The way DesignCAD imports images is rather haphazard. Images are imported at the screen resolution of the particular computer. Each image pixel matches a screen pixel, and this bears no relationship to drawing units.
If you import an image that is 1000x1000 image pixels, it will be placed in the drawing at 1000x1000 screen pixels. Then if you zoom out 2X and import the same image, it will again be imported at 1000x1000 screen pixels. But any existing drawing elements will be only 1/2 as wide on the screen as they were before the zoom, and the second copy of the image will be twice as wide relative to other drawing elements, including the first imported copy of the image.
This makes it very difficult to import multiple scanned images of parts of the same paper drawing at the same relative size. If you change the zoom levels between image imports you are screwed!
This is pretty lame!
Most (all) image files contain horizontal and vertical resolution information, expressed as dpi (dots per inch) - or some other unit of measurement.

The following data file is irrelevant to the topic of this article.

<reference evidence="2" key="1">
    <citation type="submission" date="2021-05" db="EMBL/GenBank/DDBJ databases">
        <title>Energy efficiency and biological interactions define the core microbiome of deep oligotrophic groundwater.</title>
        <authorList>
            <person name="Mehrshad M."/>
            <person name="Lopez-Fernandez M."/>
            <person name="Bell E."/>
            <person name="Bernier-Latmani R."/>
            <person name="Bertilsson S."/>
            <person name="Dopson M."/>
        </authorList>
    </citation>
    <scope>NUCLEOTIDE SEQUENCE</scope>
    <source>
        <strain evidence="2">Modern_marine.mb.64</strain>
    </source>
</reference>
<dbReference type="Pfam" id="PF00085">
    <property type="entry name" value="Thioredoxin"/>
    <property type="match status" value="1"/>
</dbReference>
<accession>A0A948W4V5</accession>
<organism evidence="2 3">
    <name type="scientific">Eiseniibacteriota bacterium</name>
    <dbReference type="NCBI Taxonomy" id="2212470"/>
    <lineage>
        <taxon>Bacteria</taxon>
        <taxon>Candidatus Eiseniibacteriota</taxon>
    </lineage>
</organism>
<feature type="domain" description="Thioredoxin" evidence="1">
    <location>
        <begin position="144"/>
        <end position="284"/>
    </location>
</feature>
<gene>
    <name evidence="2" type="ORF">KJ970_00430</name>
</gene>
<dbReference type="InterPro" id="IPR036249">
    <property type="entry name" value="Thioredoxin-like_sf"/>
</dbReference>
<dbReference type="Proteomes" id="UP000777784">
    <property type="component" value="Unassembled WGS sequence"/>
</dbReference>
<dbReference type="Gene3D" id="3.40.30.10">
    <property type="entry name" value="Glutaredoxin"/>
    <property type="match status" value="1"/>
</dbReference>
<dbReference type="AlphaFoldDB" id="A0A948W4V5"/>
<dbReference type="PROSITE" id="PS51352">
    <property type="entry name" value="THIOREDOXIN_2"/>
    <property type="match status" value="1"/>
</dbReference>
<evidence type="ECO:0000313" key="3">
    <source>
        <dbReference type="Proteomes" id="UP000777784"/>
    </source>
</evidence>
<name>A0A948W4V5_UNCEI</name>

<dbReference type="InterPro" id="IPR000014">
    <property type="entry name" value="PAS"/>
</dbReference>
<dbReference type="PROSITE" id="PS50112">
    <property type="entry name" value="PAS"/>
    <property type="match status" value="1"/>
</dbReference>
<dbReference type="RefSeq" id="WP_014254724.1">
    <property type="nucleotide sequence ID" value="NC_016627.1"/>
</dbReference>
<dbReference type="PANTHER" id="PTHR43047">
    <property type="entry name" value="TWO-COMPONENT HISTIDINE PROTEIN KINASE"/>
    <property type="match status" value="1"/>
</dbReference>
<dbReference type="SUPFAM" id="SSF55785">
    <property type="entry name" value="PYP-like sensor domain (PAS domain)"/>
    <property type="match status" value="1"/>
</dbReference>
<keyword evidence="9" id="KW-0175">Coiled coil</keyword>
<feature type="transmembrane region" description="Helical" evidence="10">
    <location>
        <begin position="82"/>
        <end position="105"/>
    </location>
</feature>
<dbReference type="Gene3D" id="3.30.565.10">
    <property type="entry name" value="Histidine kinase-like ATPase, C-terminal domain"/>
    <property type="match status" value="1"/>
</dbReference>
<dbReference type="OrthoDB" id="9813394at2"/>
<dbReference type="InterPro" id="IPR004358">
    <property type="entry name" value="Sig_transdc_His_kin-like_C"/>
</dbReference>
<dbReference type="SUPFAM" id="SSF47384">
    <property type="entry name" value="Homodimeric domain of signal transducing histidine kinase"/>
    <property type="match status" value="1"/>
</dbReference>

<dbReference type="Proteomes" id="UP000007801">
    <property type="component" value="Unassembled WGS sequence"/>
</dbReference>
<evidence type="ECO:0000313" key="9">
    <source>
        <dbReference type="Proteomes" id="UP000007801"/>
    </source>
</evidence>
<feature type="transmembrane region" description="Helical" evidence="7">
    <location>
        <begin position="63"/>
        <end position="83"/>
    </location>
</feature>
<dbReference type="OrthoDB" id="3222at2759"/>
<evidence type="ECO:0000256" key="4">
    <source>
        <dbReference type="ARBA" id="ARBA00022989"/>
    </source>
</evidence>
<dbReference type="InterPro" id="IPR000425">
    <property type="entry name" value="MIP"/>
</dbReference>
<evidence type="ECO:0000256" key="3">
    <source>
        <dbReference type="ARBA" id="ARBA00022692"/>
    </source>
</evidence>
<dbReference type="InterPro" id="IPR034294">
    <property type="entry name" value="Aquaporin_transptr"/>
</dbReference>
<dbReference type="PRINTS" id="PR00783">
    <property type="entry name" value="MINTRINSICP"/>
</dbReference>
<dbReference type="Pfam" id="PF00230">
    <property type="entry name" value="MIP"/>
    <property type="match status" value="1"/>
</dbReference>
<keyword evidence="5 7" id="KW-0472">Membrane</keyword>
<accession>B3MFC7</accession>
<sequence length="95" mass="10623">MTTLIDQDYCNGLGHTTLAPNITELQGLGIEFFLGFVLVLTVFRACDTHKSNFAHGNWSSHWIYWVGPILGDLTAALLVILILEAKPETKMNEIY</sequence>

If a drawing has defined measurement units the user should have an option to import the images at the dpi resolution included in the image. If drawing units have not been assigned (a "dimensionless" drawing) import the images just bring the images in at the resolution in the image relative to drawing units.
You could also allow the user to set a scale multiplier for imported images. Setting a scale multiplier of 10 would import a 300 dpi image at 3000 dpi, and a scale multiplier of 0.1 would import the 300 dpi image at 30 dpi. The number of pixels in the image would not be changed - only the way the image is displayed in drawing units would change.
The real virtue of using the image dpi for imports is that multiple images would import at the same scale relative to the drawing units. This would allow importing multiple scanned images of parts of a large paper drawing at the same scale, Zooming in/out would not change the relative size of the image if the same image was imported multiple times.